Presentation on theme: "Creating authorised teachers: the leadership of CPD in a self-improving school system. Nick Sorensen Bath Spa University"— Presentation transcript:
Creating authorised teachers: the leadership of CPD in a self-improving school system. Nick Sorensen Bath Spa University
Three aims Reconceptualising the advanced practitioner as the authorised teacher The authorised teacher in context Professional development in a self- improving school system.
My position 1.Relationship between practice and policy 2.Teaching as a complex activity 3.Growth mindsets: consistently good and continually improving 4.Teacher development as a long term process 5.Primacy of relationship between teacher and learner
My research focus What does it mean to be an advanced practitioner? A redefinition of good or best practice. What is the relationship between advanced practice and improvisation? Understanding sustainable teacher development.
Problem of experienced and expert practitioners when we go about the spontaneous, intuitive performance of the actions of everyday life, we show ourselves to be knowledgeable in a special way. Often we cannot say what we know Schon (1983) cited in Berliner (1986)
Improvisation and advanced practice Professional practice as a highly specific process but one that has similarities with others involving the performance of complex and diverse skills in real time and in contexts that are unpredictable and constantly evolving Atkinson, T and Claxton, G (2000) The Intuitive Practitioner Buckingham: Open University Press
Redefining good practice Conclusion: a vibrant democracy needs an open- ended approach to good practice, which remains within the control of reflexive and learning professionals, which remains sensitive to constantly changing local contexts, and which provides resources to deal appropriately with the complexities involved in its identification and dissemination. Coffield and Edward (2009)
The authorised teacher Reconceptualising good or best practice Authenticity Authorisation Authoring
A view of advanced practice Notions of advanced practice are, of necessity, jointly constructed as part of emergent, creative responses to the everyday, complex reality that teachers are engaged with. (Coombs & Sorensen 2010)
Contextualising the authorised teacher Action research movement (Stenhouse 1975) The Expert Pedagogue (Berliner 1986) Authentic leadership Coaching Masters level PPD – facilitating professional critical reflection Federations – sharing good practice (school improvement movement)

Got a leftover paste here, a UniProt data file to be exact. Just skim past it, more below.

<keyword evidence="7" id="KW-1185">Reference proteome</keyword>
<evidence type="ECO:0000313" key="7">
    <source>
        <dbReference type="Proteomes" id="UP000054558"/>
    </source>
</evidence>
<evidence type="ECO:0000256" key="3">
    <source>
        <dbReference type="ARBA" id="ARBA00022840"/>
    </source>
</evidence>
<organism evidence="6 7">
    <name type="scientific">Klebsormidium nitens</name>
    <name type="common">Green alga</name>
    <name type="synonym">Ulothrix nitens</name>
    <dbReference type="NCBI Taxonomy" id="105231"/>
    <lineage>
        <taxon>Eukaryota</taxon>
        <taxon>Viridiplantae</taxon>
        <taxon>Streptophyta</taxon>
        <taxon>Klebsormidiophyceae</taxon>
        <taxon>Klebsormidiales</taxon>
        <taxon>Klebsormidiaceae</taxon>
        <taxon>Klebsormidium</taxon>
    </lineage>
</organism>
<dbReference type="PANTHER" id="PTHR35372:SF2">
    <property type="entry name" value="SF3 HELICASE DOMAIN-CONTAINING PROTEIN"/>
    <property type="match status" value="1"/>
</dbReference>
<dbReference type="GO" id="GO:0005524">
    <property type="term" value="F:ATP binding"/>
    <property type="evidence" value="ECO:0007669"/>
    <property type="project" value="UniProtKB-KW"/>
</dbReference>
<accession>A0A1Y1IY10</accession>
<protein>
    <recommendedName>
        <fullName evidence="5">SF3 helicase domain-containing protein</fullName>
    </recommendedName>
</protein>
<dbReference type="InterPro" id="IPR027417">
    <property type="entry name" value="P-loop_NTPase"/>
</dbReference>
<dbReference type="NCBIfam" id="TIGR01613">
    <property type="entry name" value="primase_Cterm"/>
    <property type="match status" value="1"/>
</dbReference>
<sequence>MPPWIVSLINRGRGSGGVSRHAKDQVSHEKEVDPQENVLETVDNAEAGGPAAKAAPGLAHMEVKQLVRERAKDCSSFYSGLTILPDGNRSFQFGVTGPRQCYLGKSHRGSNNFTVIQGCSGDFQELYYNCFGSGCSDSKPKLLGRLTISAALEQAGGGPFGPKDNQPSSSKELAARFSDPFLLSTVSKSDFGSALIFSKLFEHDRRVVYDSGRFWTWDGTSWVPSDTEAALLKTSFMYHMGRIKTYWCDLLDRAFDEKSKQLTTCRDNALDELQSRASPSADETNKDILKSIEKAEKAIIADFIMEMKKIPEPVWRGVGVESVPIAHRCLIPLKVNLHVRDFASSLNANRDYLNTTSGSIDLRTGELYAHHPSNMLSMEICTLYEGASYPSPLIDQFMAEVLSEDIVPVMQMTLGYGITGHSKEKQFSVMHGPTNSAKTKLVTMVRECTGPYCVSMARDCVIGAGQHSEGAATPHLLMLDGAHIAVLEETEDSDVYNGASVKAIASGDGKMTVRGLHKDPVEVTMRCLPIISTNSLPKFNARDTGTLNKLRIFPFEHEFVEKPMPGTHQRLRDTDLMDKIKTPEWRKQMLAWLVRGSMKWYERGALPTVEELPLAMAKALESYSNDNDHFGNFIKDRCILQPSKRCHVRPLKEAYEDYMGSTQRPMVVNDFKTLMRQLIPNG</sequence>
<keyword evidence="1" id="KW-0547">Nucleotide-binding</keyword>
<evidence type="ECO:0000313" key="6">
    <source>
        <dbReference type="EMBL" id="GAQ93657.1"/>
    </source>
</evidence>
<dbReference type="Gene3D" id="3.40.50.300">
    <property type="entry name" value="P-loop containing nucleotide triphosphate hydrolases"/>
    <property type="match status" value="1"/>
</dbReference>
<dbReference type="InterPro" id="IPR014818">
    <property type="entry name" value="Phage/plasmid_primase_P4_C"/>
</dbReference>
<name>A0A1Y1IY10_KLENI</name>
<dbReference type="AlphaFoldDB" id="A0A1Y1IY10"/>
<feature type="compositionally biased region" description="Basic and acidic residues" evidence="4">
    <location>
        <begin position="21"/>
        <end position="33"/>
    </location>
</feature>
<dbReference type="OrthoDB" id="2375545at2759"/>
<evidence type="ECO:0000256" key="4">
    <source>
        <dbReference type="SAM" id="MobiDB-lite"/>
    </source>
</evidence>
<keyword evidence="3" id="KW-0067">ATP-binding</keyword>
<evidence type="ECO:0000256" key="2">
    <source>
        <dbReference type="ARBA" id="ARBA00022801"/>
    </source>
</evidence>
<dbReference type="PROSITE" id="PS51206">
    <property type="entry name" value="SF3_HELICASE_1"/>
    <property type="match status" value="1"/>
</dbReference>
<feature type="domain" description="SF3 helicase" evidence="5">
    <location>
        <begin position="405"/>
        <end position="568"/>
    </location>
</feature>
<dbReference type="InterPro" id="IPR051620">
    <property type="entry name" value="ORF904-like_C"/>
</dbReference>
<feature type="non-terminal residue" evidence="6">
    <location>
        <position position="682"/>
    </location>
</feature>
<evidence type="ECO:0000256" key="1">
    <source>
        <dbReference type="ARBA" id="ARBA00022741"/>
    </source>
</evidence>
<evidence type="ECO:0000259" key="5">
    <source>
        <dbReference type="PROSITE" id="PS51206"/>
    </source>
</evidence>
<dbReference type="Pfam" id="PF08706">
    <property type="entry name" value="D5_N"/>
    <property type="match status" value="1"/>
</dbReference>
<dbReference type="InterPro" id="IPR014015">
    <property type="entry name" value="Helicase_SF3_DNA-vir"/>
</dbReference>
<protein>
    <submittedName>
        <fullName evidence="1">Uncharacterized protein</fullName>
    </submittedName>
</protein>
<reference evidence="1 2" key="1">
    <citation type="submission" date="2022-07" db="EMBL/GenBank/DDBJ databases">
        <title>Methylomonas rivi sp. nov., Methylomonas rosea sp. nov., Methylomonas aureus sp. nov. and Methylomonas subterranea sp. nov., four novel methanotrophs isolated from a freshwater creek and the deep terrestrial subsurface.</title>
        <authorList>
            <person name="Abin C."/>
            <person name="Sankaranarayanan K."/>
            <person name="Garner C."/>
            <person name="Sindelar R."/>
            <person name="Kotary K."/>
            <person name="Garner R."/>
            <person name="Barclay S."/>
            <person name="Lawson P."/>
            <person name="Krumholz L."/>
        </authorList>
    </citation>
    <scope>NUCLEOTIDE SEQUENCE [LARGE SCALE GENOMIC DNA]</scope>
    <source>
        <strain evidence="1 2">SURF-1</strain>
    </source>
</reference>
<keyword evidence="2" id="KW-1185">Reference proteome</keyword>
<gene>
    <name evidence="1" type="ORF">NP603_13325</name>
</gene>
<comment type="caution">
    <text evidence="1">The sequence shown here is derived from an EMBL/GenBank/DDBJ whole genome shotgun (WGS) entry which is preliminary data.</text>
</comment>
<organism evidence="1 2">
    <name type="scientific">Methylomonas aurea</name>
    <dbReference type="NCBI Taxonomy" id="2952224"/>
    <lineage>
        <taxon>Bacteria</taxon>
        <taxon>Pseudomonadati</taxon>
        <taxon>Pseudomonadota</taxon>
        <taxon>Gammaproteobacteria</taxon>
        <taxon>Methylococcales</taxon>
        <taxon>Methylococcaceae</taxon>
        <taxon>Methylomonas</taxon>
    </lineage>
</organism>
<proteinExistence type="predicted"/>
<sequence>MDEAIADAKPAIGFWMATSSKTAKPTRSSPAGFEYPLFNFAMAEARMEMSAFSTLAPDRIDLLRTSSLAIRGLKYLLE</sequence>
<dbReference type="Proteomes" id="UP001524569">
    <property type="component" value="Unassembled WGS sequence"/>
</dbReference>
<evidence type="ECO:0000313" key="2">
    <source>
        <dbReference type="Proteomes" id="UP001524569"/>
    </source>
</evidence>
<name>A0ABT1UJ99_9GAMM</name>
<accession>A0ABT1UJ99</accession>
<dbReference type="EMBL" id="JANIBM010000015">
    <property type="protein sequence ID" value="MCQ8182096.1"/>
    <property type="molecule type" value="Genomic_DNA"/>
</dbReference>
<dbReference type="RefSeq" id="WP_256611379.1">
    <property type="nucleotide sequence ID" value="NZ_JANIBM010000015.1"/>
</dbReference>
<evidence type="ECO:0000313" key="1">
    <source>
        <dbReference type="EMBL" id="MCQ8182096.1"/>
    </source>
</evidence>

A golden age of teacher professionalism? Hargreaves + Fullan (2000) Four phases. 1.The pre-professional age (1870 -) 2.The age of the autonomous professional (1960s -) 3.The collegial professional (post NC) 4.The fourth age
The White Paper devolving power to the front line p3 decisive action to free our teachers from constraint and improve their professional status and autonomy p8 features of the strongest educational systems combine autonomy and accountability p 51 our aim should be to support the school system to be effectively self-improving p13
Creating a self improving school system Hargreaves, D.H. (2010) Clusters of schools (structure) Local solutions approach and Co-construction (two cultural elements) Systems leaders (the key people)
Systems leaders Introduced by Michael Fullan (2005) A value: a conviction to strive for success of all schools and all students A disposition to action: a commitment to work with others A frame of reference: role of servant leader for the greater benefit of the education system
Implications Teaching and leading go hand in hand (Barrington et al 2010) Self evaluative practices build leadership skills System leadership distributed at all levels Spending time in schools other than their own (learning walks)
Chickens and eggs Which comes first? School improvement CPD Should school improvement drive CPD or vice – versa?
Features of an autonomous education system Leadership of CPD distributed (within schools and across networks) Action research and enquiry into learner- centred practices to drive school improvement initiatives Learning walks – experiencing and evaluating other schools approaches Dissemination of evidences (accreditation?)
Conclusions White Paper offers opportunity for reclaiming professionalism Essential to ensure that CPD is recognised as a pro-active driver of school improvement Role for HEIs / external agencies – third space
Creating authorised teachers A theoretical model - Sorensen (2010) The authorised teacher Critical Reflective Practice Own school HEI Facilitator of CRP third space Sharing CRP Network Federation